Dark roasted coffee improves human antioxidant status

Dark roasted coffee improves human antioxidant status

Research published in Molecular Nutrition & Food Research examined the effects of dark roasted coffee versus light roasted coffee on the body's oxidative defense mechanisms.


From the American Herbal Products Association (AHPA):

"This study examined the effects in human subjects on the body's oxidative defense mechanisms from consumption of dark roasted coffee versus light roasted coffee. Dark roasted coffee is rich in N-methylpyridinium ions that are created in the roasting process and low in chlorogenic acids, which are abundant in lightly roasted beans."

From the Molecular Nutrition & Food Research: Dark Roasted Coffee Improves Human Antioxidant Status


Recent results from prospective cohort studies have shown that moderate coffee consumption is associated with a reduced risk for diabetes mellitus type II or Alzheimer's disease. Since reactive oxygen species (ROS) are believed to be involved in the pathogenesis of these diseases, antioxidants in coffee might contribute to this risk reduction. We aimed at elucidating whether a dark roast coffee beverage (CB) rich in N-methylpyridinium ions (NMP: 785 μmol/L) and low in chlorogenic acids (CGA: 523 μmol/L) has stronger antioxidant effects on human erythrocytes than a CB prepared from a light roast with opposite proportions (CGA: 4538 μmol/L; NMP: 56 μmol/L). Following a 2-wk wash out period, 500 mL of the respective CB was administered to 30 subjects daily for 4-wk. Blood and spot urine samples were collected at the beginning and at the end of each intervention. Intake of the dark roast CB most effectively improved the antioxidant status of erythrocytes: superoxide dismutase and glutathione peroxidase activity decreased by 5.8 and 15%, respectively, whereas tocopherol and total glutathione concentrations increased by 41 and 14%, respectively. Furthermore, administration of the NMP-rich CB led to a significant body weight reduction in pre-obese subjects, whereas the CGA-rich CB did not.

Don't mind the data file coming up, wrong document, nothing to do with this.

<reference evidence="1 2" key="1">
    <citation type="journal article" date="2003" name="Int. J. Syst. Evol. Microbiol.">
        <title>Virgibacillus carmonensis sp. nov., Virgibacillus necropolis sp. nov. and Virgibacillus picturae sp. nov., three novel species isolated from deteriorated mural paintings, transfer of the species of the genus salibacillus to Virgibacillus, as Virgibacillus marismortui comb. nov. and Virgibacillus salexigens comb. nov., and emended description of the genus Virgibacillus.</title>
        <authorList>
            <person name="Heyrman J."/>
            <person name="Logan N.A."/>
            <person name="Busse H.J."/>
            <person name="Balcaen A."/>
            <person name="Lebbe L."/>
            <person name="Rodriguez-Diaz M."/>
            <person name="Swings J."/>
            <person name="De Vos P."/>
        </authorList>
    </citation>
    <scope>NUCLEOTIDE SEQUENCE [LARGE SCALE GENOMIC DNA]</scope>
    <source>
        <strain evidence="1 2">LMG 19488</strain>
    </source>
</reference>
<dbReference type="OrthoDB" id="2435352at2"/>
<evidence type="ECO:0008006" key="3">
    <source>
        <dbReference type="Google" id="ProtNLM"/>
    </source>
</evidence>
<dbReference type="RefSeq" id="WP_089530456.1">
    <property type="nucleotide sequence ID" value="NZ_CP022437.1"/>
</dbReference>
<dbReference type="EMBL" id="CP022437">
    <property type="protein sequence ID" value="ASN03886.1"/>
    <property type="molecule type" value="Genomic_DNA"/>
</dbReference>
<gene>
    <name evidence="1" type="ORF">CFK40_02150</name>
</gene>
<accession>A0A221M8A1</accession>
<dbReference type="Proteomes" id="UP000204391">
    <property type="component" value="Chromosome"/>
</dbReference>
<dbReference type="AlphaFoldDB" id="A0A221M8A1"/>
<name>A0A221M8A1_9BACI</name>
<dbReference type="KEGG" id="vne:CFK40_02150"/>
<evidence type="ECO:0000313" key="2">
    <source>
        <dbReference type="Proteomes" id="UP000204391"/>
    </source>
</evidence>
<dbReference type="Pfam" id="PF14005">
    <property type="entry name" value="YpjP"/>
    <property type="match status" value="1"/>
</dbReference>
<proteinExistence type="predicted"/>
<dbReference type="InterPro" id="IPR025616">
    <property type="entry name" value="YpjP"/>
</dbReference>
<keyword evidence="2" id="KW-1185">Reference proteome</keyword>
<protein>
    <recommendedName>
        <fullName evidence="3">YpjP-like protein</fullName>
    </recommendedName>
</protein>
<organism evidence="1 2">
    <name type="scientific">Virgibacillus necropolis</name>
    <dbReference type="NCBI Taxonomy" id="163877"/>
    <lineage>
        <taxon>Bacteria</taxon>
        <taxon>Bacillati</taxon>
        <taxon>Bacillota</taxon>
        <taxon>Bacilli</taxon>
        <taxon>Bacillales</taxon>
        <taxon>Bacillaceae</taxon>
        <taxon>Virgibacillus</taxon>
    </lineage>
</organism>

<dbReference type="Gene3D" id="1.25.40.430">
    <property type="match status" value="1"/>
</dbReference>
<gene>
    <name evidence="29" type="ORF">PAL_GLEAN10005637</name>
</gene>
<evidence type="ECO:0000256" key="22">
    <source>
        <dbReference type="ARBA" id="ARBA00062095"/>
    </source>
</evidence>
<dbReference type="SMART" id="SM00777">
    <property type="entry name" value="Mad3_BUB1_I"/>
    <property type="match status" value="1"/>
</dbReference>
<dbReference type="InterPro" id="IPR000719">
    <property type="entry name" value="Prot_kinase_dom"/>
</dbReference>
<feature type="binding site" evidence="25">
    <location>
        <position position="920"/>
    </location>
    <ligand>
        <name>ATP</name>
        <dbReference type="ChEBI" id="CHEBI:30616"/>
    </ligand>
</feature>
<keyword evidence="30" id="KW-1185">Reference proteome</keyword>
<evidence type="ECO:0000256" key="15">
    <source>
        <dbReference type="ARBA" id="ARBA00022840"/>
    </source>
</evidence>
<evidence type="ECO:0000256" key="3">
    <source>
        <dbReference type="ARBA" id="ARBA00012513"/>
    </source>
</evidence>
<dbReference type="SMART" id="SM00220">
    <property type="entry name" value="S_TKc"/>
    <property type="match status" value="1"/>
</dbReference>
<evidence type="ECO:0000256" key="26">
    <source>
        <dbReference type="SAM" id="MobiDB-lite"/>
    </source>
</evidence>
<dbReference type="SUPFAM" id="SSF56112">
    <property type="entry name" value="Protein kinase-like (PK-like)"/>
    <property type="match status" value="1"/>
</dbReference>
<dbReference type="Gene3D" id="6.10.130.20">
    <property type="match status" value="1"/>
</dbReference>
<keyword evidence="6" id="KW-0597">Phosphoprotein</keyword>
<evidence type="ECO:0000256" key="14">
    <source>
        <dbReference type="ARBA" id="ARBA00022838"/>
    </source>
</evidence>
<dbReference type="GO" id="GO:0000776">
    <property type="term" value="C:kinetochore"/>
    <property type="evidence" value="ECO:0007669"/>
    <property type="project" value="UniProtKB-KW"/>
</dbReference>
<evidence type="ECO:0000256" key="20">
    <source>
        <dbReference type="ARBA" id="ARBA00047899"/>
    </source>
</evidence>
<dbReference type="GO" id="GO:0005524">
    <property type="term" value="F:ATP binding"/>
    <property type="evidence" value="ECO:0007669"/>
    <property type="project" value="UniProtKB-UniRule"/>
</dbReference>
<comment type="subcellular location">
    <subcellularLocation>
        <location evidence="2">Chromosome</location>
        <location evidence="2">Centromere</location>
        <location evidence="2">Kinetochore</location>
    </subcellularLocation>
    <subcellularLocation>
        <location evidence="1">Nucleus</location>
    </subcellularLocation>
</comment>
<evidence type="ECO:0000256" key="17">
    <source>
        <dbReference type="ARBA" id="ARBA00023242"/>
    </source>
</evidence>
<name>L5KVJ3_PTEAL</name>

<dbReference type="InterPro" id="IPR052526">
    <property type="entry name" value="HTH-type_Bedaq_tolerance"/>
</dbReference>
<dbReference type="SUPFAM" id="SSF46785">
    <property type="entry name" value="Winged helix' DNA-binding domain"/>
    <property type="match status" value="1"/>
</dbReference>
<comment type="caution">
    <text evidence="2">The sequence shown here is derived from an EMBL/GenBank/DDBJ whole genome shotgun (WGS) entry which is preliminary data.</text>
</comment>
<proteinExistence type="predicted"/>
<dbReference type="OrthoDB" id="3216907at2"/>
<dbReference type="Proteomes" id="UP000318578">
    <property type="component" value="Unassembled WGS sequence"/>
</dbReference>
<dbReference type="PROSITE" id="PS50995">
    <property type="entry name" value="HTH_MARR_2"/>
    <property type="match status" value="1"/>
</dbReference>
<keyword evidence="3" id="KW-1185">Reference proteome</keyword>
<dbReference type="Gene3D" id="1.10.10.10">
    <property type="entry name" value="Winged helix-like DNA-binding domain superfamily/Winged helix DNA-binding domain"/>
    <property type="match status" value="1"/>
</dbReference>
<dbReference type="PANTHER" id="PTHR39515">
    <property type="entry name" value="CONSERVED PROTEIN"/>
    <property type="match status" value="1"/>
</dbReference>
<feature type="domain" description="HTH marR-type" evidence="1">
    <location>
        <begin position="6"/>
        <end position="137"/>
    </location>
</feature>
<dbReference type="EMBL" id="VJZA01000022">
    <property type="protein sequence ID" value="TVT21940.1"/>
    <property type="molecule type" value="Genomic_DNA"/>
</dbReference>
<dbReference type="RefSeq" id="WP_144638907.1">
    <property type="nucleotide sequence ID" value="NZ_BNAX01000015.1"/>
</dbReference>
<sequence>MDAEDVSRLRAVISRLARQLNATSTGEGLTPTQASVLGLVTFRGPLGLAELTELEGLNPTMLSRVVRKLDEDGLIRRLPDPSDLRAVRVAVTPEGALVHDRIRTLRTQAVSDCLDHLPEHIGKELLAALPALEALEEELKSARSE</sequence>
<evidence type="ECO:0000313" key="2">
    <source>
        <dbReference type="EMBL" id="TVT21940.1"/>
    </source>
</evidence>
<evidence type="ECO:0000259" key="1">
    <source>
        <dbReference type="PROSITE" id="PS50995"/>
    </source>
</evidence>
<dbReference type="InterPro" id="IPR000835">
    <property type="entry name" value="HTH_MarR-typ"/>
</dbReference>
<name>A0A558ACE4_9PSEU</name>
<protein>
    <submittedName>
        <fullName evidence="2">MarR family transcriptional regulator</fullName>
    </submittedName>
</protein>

The links above are provided as a convenience, however, web pages are often updated by their host sites and this link may not remain active. AHPA gathers information from many organizations. Some sites require you to register in order to read articles.


Hide comments


  • Allowed HTML tags: <em> <strong> <blockquote> <br> <p>

Plain text

  • No HTML tags allowed.
  • Web page addresses and e-mail addresses turn into links automatically.
  • Lines and paragraphs break automatically.